There must be a deeper reason that Calvin Tower rubs the ka-tet the wrong way, and while reading this week’s chapters it finally occurred to me: they dislike him because he reminds them of themselves. Eddie is rankled when Tower makes him haul his rare books across the doorway for safe keeping, but isn’t that exactly what Eddie made Roland do with the cocaine he was smuggling in The Drawing of the Three? Their drug of choice is different, but Tower is an addict just like Eddie was, and Tower’s desperate need to stash his goods in Mid-World makes Eddie remember who he used to be, and he recoils at the behavior.
It’s not just Eddie, either. Tower’s obliviousness to how much danger he’s in is reminiscent of Susannah. Back when she was Odetta Holmes (an identity she will soon have to reassume in order to access her inheritance), she was similarly deluded, completely clueless about her other personality. Now she’s going through the same thing with Mia. Tower’s tendency to deny reality, even when doing so puts him in danger, reminds Susannah of her own issues.
There is also a sense that the ka-tet (and even Balazar’s goons) think of Tower as a spoiled brat. Here’s this guy who’s responsible for keeping the rose, and subsequently the universe, safe and he is just throwing his family’s fortune down the drain, gambling the future of existence so he can keep his vanity bookstore open. I think this makes Jake contemplate his own privilege, growing up rich and white in Manhattan. Of course that’s not his life anymore, but his luxurious upbringing still bothers him; just this week he was too ashamed of his silver spoon to tell Benny Slightman, Jr. about his bedroom, other than to say he had a desk. As with the others, Calvin Tower reminds Jake of his old life, and that doesn’t make him feel good.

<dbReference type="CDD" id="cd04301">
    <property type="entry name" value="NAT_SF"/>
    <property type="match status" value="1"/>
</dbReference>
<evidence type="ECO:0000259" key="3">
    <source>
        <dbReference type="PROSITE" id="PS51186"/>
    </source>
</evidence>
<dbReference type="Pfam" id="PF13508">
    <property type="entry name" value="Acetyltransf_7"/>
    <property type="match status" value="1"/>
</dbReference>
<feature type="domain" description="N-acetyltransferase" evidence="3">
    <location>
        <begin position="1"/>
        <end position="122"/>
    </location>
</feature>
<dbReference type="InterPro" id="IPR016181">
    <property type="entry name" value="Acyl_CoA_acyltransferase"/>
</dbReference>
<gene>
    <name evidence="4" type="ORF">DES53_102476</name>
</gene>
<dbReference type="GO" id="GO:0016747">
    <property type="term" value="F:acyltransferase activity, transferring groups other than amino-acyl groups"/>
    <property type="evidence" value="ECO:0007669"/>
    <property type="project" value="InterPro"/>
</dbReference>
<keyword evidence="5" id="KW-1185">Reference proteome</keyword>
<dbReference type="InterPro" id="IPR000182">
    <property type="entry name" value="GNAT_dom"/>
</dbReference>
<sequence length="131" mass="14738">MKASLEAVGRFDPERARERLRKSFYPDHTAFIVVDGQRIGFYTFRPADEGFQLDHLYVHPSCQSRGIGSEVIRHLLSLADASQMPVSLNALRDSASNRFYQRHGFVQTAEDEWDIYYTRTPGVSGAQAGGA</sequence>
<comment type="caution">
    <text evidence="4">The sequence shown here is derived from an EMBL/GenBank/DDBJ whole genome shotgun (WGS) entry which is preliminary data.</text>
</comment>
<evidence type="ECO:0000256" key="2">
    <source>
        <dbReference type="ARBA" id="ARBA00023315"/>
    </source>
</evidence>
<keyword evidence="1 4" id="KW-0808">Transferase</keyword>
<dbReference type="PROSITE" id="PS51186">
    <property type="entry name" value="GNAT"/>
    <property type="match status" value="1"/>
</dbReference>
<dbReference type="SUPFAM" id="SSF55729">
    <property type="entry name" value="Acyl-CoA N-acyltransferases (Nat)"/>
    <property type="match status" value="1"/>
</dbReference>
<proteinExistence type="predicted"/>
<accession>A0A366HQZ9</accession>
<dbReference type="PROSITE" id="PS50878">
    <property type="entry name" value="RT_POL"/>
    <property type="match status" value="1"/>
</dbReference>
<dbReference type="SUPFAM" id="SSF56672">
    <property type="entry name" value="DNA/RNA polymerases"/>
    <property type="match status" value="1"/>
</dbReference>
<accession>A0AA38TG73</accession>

Meanwhile, Roland doesn’t really seem to have the same reaction to Tower. He even defends the book salesman to Eddie on their way out of the cave, pointing out that Tower doesn’t think of the vacant lot in the same terms that they do, and that he was merely protecting his prized possessions from certain destruction. To the gunslinger, Calvin Tower is just being true to his nature: another piece on the Castles board, another spoke in the wheel of ka. Then again, that’s the same justification that Roland uses for his own actions whenever he starts feeling bad about himself.
“He doesn’t think of it in those terms…unless he does so in his dreams. And you know they’ll burn his shop when they get there and find him gone. Almost surely. Pour gasoline under the door and light it. Break his window and toss in a grenado, either manufactured or homemade. Do you mean to tell me that never occurred to you?”– Roland Deschain, Wolves of the Calla, p. 590
The ka-tet’s differing treatment of the two ‘“Cal”s is a good demonstration of how our perception of others depends on what we project onto them. If we see a person who reminds us of all we’ve accomplished, we might think more highly of them than someone who makes us dwell on our own failures. The next time I find myself casting judgement on someone, I’ll try to remember poor Calvin Tower, and question if maybe I should levy that judgement against myself instead.